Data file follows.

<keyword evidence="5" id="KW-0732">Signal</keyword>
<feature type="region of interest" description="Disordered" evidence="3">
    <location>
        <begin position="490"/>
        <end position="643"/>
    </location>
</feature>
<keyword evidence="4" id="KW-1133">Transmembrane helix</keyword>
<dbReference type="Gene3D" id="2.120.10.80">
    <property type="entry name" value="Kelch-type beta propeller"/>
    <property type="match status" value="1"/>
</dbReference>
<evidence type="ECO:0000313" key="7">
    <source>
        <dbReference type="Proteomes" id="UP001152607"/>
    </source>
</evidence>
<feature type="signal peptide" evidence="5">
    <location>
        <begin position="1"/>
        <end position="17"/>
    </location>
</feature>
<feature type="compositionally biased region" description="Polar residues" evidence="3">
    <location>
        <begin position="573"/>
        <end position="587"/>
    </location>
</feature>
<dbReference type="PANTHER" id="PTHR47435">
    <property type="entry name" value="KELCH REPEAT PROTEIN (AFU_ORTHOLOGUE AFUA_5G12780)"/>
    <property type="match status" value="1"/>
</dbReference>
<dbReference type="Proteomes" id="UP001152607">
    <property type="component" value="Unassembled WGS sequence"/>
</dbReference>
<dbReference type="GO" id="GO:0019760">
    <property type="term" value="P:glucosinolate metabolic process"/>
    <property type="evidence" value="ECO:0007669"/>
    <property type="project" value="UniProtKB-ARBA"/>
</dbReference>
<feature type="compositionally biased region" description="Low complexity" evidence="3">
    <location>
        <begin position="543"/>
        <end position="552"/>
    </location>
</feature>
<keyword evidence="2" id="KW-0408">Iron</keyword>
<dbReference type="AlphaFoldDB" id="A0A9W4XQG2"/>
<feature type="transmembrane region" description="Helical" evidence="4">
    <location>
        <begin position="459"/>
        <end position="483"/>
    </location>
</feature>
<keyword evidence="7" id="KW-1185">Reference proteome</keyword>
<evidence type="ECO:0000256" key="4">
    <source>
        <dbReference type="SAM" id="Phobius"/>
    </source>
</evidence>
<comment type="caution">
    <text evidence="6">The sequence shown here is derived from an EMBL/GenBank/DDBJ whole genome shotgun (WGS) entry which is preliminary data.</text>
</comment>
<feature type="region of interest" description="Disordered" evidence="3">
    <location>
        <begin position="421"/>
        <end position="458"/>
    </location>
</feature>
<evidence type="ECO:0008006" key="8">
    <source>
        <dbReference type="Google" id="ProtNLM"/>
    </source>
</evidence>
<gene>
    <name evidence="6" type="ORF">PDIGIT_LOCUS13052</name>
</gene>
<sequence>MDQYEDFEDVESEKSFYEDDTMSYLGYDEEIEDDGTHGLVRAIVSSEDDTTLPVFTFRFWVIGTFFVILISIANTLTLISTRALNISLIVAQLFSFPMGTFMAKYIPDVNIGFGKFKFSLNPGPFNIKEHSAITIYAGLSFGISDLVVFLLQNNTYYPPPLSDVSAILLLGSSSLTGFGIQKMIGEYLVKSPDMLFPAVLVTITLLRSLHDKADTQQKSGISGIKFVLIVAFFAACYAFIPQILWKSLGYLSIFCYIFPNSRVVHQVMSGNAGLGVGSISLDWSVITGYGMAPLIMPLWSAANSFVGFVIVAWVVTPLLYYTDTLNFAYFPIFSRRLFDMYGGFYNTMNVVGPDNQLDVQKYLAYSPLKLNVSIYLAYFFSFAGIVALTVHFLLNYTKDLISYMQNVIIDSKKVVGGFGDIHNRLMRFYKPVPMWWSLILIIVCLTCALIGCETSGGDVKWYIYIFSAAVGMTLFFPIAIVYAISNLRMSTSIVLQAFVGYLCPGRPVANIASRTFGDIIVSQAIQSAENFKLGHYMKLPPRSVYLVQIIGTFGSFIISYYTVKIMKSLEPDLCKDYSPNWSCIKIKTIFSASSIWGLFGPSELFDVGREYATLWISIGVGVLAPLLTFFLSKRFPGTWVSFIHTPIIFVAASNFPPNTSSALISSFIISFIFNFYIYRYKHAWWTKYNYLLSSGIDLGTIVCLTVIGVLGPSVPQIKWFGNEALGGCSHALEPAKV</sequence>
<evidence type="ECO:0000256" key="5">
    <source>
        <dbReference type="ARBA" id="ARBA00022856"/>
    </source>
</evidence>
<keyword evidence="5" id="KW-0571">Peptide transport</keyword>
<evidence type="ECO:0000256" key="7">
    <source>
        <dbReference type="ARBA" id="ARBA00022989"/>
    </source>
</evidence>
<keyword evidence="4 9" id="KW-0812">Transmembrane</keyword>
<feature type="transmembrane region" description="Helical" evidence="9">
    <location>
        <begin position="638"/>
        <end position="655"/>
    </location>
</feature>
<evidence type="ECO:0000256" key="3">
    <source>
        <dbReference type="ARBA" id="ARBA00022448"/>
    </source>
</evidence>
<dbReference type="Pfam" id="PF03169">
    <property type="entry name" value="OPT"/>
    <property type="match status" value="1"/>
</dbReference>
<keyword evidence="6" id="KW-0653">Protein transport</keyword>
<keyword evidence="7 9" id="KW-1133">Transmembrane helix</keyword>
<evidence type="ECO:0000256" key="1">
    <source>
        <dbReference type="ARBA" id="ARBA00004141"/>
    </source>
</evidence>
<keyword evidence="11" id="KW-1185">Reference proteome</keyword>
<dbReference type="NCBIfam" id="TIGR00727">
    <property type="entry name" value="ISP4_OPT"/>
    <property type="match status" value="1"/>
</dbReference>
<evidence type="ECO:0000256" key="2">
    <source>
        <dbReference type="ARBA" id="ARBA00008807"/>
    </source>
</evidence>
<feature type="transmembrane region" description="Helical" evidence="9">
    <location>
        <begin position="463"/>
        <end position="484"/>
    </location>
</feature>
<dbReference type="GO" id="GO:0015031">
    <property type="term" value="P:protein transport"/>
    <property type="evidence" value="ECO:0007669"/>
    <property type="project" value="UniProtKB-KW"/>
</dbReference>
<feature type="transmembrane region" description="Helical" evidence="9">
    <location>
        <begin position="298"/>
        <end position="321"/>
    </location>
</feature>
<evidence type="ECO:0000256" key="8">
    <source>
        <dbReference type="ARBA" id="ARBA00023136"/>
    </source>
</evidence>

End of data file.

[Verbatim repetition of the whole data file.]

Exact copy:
<keyword evidence="5" id="KW-0732">Signal</keyword>
<feature type="region of interest" description="Disordered" evidence="3">
    <location>
        <begin position="490"/>
        <end position="643"/>
    </location>
</feature>
<keyword evidence="4" id="KW-1133">Transmembrane helix</keyword>
<dbReference type="Gene3D" id="2.120.10.80">
    <property type="entry name" value="Kelch-type beta propeller"/>
    <property type="match status" value="1"/>
</dbReference>
<evidence type="ECO:0000313" key="7">
    <source>
        <dbReference type="Proteomes" id="UP001152607"/>
    </source>
</evidence>
<feature type="signal peptide" evidence="5">
    <location>
        <begin position="1"/>
        <end position="17"/>
    </location>
</feature>
<feature type="compositionally biased region" description="Polar residues" evidence="3">
    <location>
        <begin position="573"/>
        <end position="587"/>
    </location>
</feature>
<dbReference type="PANTHER" id="PTHR47435">
    <property type="entry name" value="KELCH REPEAT PROTEIN (AFU_ORTHOLOGUE AFUA_5G12780)"/>
    <property type="match status" value="1"/>
</dbReference>
<dbReference type="Proteomes" id="UP001152607">
    <property type="component" value="Unassembled WGS sequence"/>
</dbReference>
<dbReference type="GO" id="GO:0019760">
    <property type="term" value="P:glucosinolate metabolic process"/>
    <property type="evidence" value="ECO:0007669"/>
    <property type="project" value="UniProtKB-ARBA"/>
</dbReference>
<feature type="compositionally biased region" description="Low complexity" evidence="3">
    <location>
        <begin position="543"/>
        <end position="552"/>
    </location>
</feature>
<keyword evidence="2" id="KW-0408">Iron</keyword>
<dbReference type="AlphaFoldDB" id="A0A9W4XQG2"/>
<feature type="transmembrane region" description="Helical" evidence="4">
    <location>
        <begin position="459"/>
        <end position="483"/>
    </location>
</feature>
<keyword evidence="7" id="KW-1185">Reference proteome</keyword>
<evidence type="ECO:0000256" key="4">
    <source>
        <dbReference type="SAM" id="Phobius"/>
    </source>
</evidence>
<comment type="caution">
    <text evidence="6">The sequence shown here is derived from an EMBL/GenBank/DDBJ whole genome shotgun (WGS) entry which is preliminary data.</text>
</comment>
<feature type="region of interest" description="Disordered" evidence="3">
    <location>
        <begin position="421"/>
        <end position="458"/>
    </location>
</feature>
<evidence type="ECO:0008006" key="8">
    <source>
        <dbReference type="Google" id="ProtNLM"/>
    </source>
</evidence>
<gene>
    <name evidence="6" type="ORF">PDIGIT_LOCUS13052</name>
</gene>
<sequence>MDQYEDFEDVESEKSFYEDDTMSYLGYDEEIEDDGTHGLVRAIVSSEDDTTLPVFTFRFWVIGTFFVILISIANTLTLISTRALNISLIVAQLFSFPMGTFMAKYIPDVNIGFGKFKFSLNPGPFNIKEHSAITIYAGLSFGISDLVVFLLQNNTYYPPPLSDVSAILLLGSSSLTGFGIQKMIGEYLVKSPDMLFPAVLVTITLLRSLHDKADTQQKSGISGIKFVLIVAFFAACYAFIPQILWKSLGYLSIFCYIFPNSRVVHQVMSGNAGLGVGSISLDWSVITGYGMAPLIMPLWSAANSFVGFVIVAWVVTPLLYYTDTLNFAYFPIFSRRLFDMYGGFYNTMNVVGPDNQLDVQKYLAYSPLKLNVSIYLAYFFSFAGIVALTVHFLLNYTKDLISYMQNVIIDSKKVVGGFGDIHNRLMRFYKPVPMWWSLILIIVCLTCALIGCETSGGDVKWYIYIFSAAVGMTLFFPIAIVYAISNLRMSTSIVLQAFVGYLCPGRPVANIASRTFGDIIVSQAIQSAENFKLGHYMKLPPRSVYLVQIIGTFGSFIISYYTVKIMKSLEPDLCKDYSPNWSCIKIKTIFSASSIWGLFGPSELFDVGREYATLWISIGVGVLAPLLTFFLSKRFPGTWVSFIHTPIIFVAASNFPPNTSSALISSFIISFIFNFYIYRYKHAWWTKYNYLLSSGIDLGTIVCLTVIGVLGPSVPQIKWFGNEALGGCSHALEPAKV</sequence>
<evidence type="ECO:0000256" key="5">
    <source>
        <dbReference type="ARBA" id="ARBA00022856"/>
    </source>
</evidence>
<keyword evidence="5" id="KW-0571">Peptide transport</keyword>
<evidence type="ECO:0000256" key="7">
    <source>
        <dbReference type="ARBA" id="ARBA00022989"/>
    </source>
</evidence>
<keyword evidence="4 9" id="KW-0812">Transmembrane</keyword>
<feature type="transmembrane region" description="Helical" evidence="9">
    <location>
        <begin position="638"/>
        <end position="655"/>
    </location>
</feature>
<evidence type="ECO:0000256" key="3">
    <source>
        <dbReference type="ARBA" id="ARBA00022448"/>
    </source>
</evidence>
<dbReference type="Pfam" id="PF03169">
    <property type="entry name" value="OPT"/>
    <property type="match status" value="1"/>
</dbReference>
<keyword evidence="6" id="KW-0653">Protein transport</keyword>
<keyword evidence="7 9" id="KW-1133">Transmembrane helix</keyword>
<evidence type="ECO:0000256" key="1">
    <source>
        <dbReference type="ARBA" id="ARBA00004141"/>
    </source>
</evidence>
<keyword evidence="11" id="KW-1185">Reference proteome</keyword>
<dbReference type="NCBIfam" id="TIGR00727">
    <property type="entry name" value="ISP4_OPT"/>
    <property type="match status" value="1"/>
</dbReference>
<evidence type="ECO:0000256" key="2">
    <source>
        <dbReference type="ARBA" id="ARBA00008807"/>
    </source>
</evidence>
<feature type="transmembrane region" description="Helical" evidence="9">
    <location>
        <begin position="463"/>
        <end position="484"/>
    </location>
</feature>
<dbReference type="GO" id="GO:0015031">
    <property type="term" value="P:protein transport"/>
    <property type="evidence" value="ECO:0007669"/>
    <property type="project" value="UniProtKB-KW"/>
</dbReference>
<feature type="transmembrane region" description="Helical" evidence="9">
    <location>
        <begin position="298"/>
        <end position="321"/>
    </location>
</feature>
<evidence type="ECO:0000256" key="8">
    <source>
        <dbReference type="ARBA" id="ARBA00023136"/>
    </source>
</evidence>